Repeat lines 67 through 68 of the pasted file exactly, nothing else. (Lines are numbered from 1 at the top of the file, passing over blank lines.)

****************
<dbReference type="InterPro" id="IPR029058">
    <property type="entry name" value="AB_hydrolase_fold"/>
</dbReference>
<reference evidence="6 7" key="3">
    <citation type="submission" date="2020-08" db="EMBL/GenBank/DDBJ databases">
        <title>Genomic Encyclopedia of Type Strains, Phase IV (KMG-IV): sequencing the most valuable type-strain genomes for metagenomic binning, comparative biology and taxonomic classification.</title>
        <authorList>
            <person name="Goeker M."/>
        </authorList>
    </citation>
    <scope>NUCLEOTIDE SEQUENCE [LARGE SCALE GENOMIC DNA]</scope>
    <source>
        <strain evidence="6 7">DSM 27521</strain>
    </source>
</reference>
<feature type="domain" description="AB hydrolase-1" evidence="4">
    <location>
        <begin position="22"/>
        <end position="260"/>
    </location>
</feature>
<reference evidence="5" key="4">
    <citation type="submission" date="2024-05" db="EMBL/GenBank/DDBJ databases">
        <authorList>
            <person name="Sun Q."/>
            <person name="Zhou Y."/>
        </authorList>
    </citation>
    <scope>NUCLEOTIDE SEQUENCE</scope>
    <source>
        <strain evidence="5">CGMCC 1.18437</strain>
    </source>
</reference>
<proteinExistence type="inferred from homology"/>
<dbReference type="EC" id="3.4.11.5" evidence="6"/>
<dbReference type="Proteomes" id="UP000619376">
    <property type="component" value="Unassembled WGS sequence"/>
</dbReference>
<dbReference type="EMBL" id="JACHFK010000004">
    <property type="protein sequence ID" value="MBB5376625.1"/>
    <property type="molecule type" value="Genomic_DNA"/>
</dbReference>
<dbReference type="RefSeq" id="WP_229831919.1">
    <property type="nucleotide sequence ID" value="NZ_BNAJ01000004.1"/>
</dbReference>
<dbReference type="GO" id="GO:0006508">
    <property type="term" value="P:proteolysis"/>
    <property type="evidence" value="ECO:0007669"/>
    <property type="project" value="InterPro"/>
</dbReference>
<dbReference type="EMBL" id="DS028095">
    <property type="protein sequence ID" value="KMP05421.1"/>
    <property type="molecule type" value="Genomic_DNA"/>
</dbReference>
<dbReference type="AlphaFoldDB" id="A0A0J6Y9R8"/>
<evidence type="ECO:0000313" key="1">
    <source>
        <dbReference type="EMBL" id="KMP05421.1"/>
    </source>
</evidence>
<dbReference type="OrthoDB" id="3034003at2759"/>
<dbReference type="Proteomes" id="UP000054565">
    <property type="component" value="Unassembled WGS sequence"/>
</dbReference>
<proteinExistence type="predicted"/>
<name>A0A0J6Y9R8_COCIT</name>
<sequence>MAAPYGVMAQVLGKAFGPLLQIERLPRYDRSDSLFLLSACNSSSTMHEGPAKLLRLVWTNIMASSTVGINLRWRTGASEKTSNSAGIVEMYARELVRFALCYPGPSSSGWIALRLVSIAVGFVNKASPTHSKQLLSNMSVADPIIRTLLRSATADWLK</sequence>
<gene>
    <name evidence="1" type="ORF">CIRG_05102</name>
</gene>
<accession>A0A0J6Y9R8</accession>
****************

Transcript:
<sequence>MAAPYGVMAQVLGKAFGPLLQIERLPRYDRSDSLFLLSACNSSSTMHEGPAKLLRLVWTNIMASSTVGINLRWRTGASEKTSNSAGIVEMYARELVRFALCYPGPSSSGWIALRLVSIAVGFVNKASPTHSKQLLSNMSVADPIIRTLLRSATADWLK</sequence>
<gene>